The salient factor of our age is that anyone with an internet connection can investigate issues or even develop skills without the need for intervening layers of experts or formal instruction.  In such an environment there is no need to treat voters like they are all dropouts with short attention spans.  Indeed those of us out in the sticks have decreasing patience with media types who talk down to us or try to fool us with slick images or empty words.   A huge number of us investigate every claim for ourselves. 

Against this Army of Davids no carefully crafted image gets taken at face value for long.  Newt gets this new decentralized and more populist political world in a way Romney's campaign hasn't yet grasped.  Newt never uses "I" when he can use "We".  He doesn't believe staying on schedule to the minute is as important as capitalizing on an unexpected opportunity that arises on the campaign trail.   Most of all Newt doesn't dumb down his message for what he thinks is the level of his audience.   Use a word or a phrase in a speech that people don't understand and today's audience is more like to reach for their smart phones to look it up than they are to feel belittled.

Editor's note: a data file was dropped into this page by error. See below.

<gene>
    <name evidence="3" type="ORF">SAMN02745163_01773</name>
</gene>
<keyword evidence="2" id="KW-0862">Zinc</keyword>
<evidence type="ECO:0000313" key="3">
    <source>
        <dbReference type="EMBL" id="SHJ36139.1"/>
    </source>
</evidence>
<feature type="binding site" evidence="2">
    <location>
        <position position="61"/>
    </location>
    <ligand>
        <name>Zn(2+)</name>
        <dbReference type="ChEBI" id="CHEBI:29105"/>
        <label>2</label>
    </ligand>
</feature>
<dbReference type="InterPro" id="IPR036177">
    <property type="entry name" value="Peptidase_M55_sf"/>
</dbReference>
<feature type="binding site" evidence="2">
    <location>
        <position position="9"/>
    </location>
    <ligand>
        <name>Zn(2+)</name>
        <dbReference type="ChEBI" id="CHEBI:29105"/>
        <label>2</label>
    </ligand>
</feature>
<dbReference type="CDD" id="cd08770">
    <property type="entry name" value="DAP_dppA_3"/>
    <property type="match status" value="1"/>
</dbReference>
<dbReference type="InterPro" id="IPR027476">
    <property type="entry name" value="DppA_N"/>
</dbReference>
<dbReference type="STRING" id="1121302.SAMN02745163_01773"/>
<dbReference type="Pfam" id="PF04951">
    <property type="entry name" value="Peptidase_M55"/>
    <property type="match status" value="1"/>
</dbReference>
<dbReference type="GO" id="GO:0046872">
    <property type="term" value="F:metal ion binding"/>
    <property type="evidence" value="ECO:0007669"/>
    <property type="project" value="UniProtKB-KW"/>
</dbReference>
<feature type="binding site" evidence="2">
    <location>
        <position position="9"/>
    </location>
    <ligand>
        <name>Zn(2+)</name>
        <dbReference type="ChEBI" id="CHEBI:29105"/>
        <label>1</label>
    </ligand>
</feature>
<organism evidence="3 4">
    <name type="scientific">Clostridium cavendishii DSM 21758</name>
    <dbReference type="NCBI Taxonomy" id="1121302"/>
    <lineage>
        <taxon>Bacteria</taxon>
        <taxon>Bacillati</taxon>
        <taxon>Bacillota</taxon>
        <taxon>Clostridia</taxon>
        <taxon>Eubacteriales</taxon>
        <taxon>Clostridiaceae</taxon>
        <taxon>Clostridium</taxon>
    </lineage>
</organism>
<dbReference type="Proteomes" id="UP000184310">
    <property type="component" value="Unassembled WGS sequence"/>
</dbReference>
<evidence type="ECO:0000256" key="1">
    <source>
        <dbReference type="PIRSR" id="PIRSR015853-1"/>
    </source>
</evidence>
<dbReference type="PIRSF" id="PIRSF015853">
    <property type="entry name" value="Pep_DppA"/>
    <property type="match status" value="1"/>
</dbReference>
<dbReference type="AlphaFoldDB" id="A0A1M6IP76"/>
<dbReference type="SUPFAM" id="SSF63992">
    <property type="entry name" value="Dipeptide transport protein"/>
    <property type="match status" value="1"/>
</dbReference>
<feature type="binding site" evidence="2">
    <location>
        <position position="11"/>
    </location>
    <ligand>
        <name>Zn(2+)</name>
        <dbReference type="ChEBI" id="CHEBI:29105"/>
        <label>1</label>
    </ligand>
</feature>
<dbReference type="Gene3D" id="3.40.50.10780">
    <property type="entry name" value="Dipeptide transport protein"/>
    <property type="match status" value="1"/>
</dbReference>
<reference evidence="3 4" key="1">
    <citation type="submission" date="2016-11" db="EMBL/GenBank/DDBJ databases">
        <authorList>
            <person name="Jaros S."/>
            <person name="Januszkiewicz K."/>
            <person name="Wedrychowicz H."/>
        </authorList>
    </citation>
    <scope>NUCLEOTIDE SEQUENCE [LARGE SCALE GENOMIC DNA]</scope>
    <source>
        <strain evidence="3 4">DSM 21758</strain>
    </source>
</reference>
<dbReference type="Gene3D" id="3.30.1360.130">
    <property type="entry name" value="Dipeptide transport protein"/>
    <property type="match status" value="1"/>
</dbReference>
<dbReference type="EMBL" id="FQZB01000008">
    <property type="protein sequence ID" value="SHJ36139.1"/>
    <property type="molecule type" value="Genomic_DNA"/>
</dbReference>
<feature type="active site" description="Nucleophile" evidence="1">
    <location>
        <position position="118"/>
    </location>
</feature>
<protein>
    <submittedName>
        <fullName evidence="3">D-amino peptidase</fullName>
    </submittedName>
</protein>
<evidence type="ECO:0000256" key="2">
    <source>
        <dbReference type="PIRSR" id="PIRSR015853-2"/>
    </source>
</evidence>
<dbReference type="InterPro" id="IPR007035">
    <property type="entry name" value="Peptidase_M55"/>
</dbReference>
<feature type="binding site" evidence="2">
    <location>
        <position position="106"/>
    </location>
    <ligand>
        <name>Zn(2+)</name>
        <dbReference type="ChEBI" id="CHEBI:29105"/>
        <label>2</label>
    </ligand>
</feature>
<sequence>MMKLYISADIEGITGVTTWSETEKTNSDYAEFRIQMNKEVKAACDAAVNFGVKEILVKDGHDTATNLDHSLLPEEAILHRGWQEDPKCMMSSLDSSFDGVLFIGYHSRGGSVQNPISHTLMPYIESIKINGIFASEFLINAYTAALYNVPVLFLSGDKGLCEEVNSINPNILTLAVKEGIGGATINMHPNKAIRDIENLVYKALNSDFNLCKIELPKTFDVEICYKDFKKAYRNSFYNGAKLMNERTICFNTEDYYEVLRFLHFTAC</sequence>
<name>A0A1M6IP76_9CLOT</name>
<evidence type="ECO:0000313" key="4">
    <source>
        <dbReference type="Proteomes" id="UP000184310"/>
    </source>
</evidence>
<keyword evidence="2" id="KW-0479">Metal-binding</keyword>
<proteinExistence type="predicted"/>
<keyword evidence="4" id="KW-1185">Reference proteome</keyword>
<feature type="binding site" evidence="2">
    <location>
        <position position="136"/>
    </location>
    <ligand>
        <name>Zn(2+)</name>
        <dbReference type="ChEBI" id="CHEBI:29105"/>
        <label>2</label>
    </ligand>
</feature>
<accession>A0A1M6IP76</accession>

Even libertarian blogger Ann Althouse is warming up to the way Newt engages voters with his ideas rather than his unprepossessing image.

Gingrich has achieved his position through the sheer force of putting ideas into words, words that people heard. There's something quite beautiful about that, quite American. And it's beautiful without the man being beautiful. Back in 2008, many of us fell for Barack Obama, who - as Joe Biden put it so memorably was "the first mainstream African-American who is articulate and bright and clean and a nice-looking guy... that's a storybook, man." Today, we question how articulate Obama really is and, with the distance of time, it's easy to see that the whole "storybook" gave us the impression that the speech was wonderful. That was an impressive effect in its time. But with Newt, there's no storybook. There's no newness, only Newtness, which isn't nice-looking or even clean. It's just words. Words! That's a storybook political treatise. A political treatise, man, and we're reading it. You'd think we'd be more influenced by the image of The Newt...